On her way to countless hikes in Glacier National Park over the years, Joyce Siblerud Schmautz would always marvel at the engineering wonder of Going-to-the-Sun Road. The fascination had a personal element: two of her uncles, Harold and Maynard Siblerud, helped build the iconic alpine highway nearly a century ago.
Schmautz, a third-generation Montanan raised on the same farm as Harold and Maynard, started diving into historical texts to learn more about the road, as the idea of writing her own book was coalescing in her mind. Then she put pen to paper.
“The words just came,” Schmautz recalled recently from her Kalispell home.
What resulted was the text of a children’s book. But the words sat for years in need of an illustrator. Schmautz ultimately found one in her own family: her daughter Kadyn Schmautz Paya, who majored in art in college and works as a graphic designer. And, as fate would have it, Paya had newfound freedom to pursue such a project last year, courtesy of the pandemic.
“With the lockdown, I had a lot of extra time,” Paya said.
Paya painted with watercolors every day at her mother’s dining room table. She grew up hiking frequently in the park with her mom and other family members, and later worked for four summers in the park, including as a ranger. That intimate familiarity with the area is evident in the illustrations’ details and landmarks.
Moreover, in addition to Maynard and Harold working on the road, the family’s history is further intertwined with the park through Kadyn’s paternal grandfather, who was one of the architects of the Logan Pass visitor center.
“We feel a lot of connection to the park,” Paya said. “For those of us who love the park, the book is a neat way of transferring that love to the next generations.”
The book is called “Who Built the Road, Daddy? The Story of Going-to-the-Sun Road.” As its title suggests, the narrative is framed through the lens of a boy asking his father about the history of the Sun Road. The pages oscillate between modern scenes of the boy and his dad exploring the park and historically accurate depictions of crews building the road, based on both Schmautz and Paya’s research.
As part of her research, Schmautz examined photos from her uncles’ time working on the road.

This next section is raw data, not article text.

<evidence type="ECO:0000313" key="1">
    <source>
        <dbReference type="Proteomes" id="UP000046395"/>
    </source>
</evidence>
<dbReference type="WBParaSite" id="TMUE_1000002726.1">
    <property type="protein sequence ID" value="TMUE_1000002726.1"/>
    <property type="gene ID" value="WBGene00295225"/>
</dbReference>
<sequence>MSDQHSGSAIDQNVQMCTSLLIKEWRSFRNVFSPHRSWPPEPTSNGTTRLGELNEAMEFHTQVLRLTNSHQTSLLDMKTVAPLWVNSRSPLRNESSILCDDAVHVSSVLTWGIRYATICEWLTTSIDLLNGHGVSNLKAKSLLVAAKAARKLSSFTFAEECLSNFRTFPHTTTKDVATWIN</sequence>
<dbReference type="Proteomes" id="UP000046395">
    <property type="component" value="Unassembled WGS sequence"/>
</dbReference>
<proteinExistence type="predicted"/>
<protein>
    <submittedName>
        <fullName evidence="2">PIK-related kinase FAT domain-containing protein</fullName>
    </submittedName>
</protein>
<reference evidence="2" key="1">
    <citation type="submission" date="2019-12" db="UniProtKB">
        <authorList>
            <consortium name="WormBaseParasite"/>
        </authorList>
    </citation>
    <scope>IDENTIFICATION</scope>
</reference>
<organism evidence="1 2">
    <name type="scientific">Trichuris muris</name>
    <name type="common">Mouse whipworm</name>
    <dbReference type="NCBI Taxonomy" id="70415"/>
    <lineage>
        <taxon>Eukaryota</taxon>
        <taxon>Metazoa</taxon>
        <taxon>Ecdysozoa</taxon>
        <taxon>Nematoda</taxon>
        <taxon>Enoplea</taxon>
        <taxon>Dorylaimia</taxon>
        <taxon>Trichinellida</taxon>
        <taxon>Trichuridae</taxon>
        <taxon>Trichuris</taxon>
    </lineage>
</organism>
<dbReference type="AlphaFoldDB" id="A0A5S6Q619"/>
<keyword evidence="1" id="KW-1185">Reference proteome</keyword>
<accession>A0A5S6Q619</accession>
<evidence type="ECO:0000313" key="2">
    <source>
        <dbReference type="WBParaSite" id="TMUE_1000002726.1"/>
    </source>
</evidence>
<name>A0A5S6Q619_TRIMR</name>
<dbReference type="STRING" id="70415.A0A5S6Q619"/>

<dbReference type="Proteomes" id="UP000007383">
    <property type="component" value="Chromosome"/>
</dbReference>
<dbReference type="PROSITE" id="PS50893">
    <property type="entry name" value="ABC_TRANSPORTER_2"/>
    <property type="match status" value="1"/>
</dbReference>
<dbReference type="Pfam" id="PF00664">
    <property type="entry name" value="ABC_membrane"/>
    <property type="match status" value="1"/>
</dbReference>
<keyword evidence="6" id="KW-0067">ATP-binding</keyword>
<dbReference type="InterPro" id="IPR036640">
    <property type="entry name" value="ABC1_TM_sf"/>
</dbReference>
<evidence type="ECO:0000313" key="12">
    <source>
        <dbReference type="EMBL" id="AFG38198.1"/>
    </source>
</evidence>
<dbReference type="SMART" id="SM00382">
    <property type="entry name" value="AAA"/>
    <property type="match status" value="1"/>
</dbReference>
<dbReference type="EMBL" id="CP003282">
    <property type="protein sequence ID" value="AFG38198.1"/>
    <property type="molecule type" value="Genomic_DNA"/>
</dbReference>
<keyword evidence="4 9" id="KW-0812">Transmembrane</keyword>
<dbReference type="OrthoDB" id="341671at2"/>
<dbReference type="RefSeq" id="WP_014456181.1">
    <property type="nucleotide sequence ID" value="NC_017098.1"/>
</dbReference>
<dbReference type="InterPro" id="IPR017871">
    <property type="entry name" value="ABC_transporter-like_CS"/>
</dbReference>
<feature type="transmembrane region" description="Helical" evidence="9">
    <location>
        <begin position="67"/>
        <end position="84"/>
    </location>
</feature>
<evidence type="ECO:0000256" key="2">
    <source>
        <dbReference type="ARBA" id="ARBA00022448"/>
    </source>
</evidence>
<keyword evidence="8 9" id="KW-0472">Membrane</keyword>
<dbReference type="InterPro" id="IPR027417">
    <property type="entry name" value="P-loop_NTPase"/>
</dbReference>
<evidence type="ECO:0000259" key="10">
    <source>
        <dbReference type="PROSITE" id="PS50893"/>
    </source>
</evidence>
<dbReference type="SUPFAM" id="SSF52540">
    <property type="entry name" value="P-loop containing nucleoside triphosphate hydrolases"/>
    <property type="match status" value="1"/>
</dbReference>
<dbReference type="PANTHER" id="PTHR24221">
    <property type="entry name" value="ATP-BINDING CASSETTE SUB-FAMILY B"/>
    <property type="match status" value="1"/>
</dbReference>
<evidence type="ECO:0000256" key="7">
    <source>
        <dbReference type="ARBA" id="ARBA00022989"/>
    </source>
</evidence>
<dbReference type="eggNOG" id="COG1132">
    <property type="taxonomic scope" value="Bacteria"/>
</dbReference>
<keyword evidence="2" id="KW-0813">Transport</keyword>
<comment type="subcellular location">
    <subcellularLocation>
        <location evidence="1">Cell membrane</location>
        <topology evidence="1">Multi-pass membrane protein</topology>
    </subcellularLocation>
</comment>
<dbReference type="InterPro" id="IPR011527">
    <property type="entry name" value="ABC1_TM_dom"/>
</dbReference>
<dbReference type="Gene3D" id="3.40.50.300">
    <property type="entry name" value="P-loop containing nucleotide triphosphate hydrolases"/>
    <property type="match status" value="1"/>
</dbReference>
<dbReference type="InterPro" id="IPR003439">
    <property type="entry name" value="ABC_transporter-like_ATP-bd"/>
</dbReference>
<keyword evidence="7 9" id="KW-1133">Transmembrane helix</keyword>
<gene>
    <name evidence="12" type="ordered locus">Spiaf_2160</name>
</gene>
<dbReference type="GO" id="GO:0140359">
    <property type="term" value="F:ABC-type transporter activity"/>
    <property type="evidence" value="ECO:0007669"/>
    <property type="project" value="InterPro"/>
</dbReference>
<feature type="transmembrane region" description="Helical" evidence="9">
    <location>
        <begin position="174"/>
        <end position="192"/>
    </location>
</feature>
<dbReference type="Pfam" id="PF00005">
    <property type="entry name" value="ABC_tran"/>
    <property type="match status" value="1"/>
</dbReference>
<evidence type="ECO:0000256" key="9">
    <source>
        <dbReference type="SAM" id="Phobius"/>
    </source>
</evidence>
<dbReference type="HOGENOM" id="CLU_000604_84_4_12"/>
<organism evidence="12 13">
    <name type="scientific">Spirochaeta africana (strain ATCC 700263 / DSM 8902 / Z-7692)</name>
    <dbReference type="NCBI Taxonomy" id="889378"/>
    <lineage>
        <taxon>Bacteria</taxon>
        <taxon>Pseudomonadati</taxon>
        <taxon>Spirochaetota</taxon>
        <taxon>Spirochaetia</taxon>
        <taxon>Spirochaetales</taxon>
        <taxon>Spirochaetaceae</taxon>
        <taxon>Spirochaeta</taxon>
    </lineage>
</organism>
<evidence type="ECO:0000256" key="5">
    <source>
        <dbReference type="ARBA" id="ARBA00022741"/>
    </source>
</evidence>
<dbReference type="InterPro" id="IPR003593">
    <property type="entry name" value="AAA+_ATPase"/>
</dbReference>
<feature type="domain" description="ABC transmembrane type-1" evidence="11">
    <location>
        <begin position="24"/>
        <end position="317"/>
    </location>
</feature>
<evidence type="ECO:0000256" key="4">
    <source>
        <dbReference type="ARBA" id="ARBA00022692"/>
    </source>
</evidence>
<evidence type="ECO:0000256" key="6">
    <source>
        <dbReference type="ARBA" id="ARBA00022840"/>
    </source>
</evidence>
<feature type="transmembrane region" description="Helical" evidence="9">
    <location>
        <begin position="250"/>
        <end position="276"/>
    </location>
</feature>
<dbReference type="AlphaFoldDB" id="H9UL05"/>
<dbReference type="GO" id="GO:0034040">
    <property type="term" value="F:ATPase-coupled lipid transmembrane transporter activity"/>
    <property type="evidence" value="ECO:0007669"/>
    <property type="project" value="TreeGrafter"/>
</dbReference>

“You just had to be so brave to work up there,” she said.
The book, which Paya said helps fill a void in children’s historical park literature, has received thumbs-up reviews from local Glacier aficionados such as George Ostrom and Blake Passmore, who has written a guidebook series about climbing in the park.
“I loved this book,” Passmore said. “The story and illustrations are great. There are a lot of hidden gems in this book to keep a child’s interest. I will be reading it with my grandchildren.”
Paya’s two brothers are Seth and Will Schmautz, co-founders of Nomad Global Communication Solutions, and the boys’ inquisitive questioning while exploring the park as kids provided inspiration for the book’s storyline.
Schmautz wasn’t sure if she would ever see her dream become reality. In addition to the usual logistical challenges of getting a book in print, she has undergone four brain surgeries, including one from which she was recovering last year while Paya painted.
“It feels like magic, like a blessing,” she said. “I didn’t know if it would ever get to the point of getting published.”
Paya said it was a special experience to work on the project with her mother.
“It’s really neat to see this dream she’s had for so long come to fruition,” Paya said.
The book is available anywhere books are sold in the Flathead Valley, as well as Glacier National Park gift shops and Amazon. For more information, visit the website of publisher Farcountry Press at www.farcountrypress.com.